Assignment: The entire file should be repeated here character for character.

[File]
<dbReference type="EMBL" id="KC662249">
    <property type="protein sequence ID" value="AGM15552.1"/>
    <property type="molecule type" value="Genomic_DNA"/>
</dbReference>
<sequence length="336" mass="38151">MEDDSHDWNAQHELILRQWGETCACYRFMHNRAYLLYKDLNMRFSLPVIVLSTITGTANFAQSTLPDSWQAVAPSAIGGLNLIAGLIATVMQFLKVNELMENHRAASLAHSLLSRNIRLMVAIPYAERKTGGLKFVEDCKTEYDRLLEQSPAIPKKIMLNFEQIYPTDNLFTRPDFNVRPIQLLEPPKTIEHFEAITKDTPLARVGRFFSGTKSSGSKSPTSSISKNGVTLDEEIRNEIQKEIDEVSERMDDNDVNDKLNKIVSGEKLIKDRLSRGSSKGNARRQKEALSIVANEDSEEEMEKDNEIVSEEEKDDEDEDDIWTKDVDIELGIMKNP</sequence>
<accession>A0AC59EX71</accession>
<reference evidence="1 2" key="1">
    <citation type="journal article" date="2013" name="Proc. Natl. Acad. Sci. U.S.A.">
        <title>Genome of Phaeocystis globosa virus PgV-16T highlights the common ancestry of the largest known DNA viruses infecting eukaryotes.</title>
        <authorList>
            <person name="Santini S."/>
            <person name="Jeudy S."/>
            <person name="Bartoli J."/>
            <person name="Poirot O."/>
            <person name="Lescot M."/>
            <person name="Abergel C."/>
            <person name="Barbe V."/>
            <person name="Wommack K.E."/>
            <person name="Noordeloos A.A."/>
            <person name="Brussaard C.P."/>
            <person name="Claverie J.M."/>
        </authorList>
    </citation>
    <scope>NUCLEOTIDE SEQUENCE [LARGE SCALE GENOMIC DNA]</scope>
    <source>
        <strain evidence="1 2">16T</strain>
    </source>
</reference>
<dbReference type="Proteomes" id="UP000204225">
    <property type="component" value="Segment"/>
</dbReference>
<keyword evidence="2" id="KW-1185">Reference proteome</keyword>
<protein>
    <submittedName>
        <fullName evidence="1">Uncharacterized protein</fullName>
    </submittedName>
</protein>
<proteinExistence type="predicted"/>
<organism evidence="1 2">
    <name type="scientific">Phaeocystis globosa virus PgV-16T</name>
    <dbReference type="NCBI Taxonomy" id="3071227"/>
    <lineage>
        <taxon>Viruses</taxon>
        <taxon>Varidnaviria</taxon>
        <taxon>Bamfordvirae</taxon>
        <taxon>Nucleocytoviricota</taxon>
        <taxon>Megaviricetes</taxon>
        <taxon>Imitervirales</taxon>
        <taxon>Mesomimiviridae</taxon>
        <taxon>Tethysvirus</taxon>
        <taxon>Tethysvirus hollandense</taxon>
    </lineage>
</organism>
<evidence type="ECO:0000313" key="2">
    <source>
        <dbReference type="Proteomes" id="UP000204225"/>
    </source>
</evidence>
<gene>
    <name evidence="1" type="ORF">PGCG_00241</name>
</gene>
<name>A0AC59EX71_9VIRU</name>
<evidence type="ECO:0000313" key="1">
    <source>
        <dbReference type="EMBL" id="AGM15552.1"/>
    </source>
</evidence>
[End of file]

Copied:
<dbReference type="EMBL" id="KC662249">
    <property type="protein sequence ID" value="AGM15552.1"/>
    <property type="molecule type" value="Genomic_DNA"/>
</dbReference>
<sequence length="336" mass="38151">MEDDSHDWNAQHELILRQWGETCACYRFMHNRAYLLYKDLNMRFSLPVIVLSTITGTANFAQSTLPDSWQAVAPSAIGGLNLIAGLIATVMQFLKVNELMENHRAASLAHSLLSRNIRLMVAIPYAERKTGGLKFVEDCKTEYDRLLEQSPAIPKKIMLNFEQIYPTDNLFTRPDFNVRPIQLLEPPKTIEHFEAITKDTPLARVGRFFSGTKSSGSKSPTSSISKNGVTLDEEIRNEIQKEIDEVSERMDDNDVNDKLNKIVSGEKLIKDRLSRGSSKGNARRQKEALSIVANEDSEEEMEKDNEIVSEEEKDDEDEDDIWTKDVDIELGIMKNP</sequence>
<accession>A0AC59EX71</accession>
<reference evidence="1 2" key="1">
    <citation type="journal article" date="2013" name="Proc. Natl. Acad. Sci. U.S.A.">
        <title>Genome of Phaeocystis globosa virus PgV-16T highlights the common ancestry of the largest known DNA viruses infecting eukaryotes.</title>
        <authorList>
            <person name="Santini S."/>
            <person name="Jeudy S."/>
            <person name="Bartoli J."/>
            <person name="Poirot O."/>
            <person name="Lescot M."/>
            <person name="Abergel C."/>
            <person name="Barbe V."/>
            <person name="Wommack K.E."/>
            <person name="Noordeloos A.A."/>
            <person name="Brussaard C.P."/>
            <person name="Claverie J.M."/>
        </authorList>
    </citation>
    <scope>NUCLEOTIDE SEQUENCE [LARGE SCALE GENOMIC DNA]</scope>
    <source>
        <strain evidence="1 2">16T</strain>
    </source>
</reference>
<dbReference type="Proteomes" id="UP000204225">
    <property type="component" value="Segment"/>
</dbReference>
<keyword evidence="2" id="KW-1185">Reference proteome</keyword>
<protein>
    <submittedName>
        <fullName evidence="1">Uncharacterized protein</fullName>
    </submittedName>
</protein>
<proteinExistence type="predicted"/>
<organism evidence="1 2">
    <name type="scientific">Phaeocystis globosa virus PgV-16T</name>
    <dbReference type="NCBI Taxonomy" id="3071227"/>
    <lineage>
        <taxon>Viruses</taxon>
        <taxon>Varidnaviria</taxon>
        <taxon>Bamfordvirae</taxon>
        <taxon>Nucleocytoviricota</taxon>
        <taxon>Megaviricetes</taxon>
        <taxon>Imitervirales</taxon>
        <taxon>Mesomimiviridae</taxon>
        <taxon>Tethysvirus</taxon>
        <taxon>Tethysvirus hollandense</taxon>
    </lineage>
</organism>
<evidence type="ECO:0000313" key="2">
    <source>
        <dbReference type="Proteomes" id="UP000204225"/>
    </source>
</evidence>
<gene>
    <name evidence="1" type="ORF">PGCG_00241</name>
</gene>
<name>A0AC59EX71_9VIRU</name>
<evidence type="ECO:0000313" key="1">
    <source>
        <dbReference type="EMBL" id="AGM15552.1"/>
    </source>
</evidence>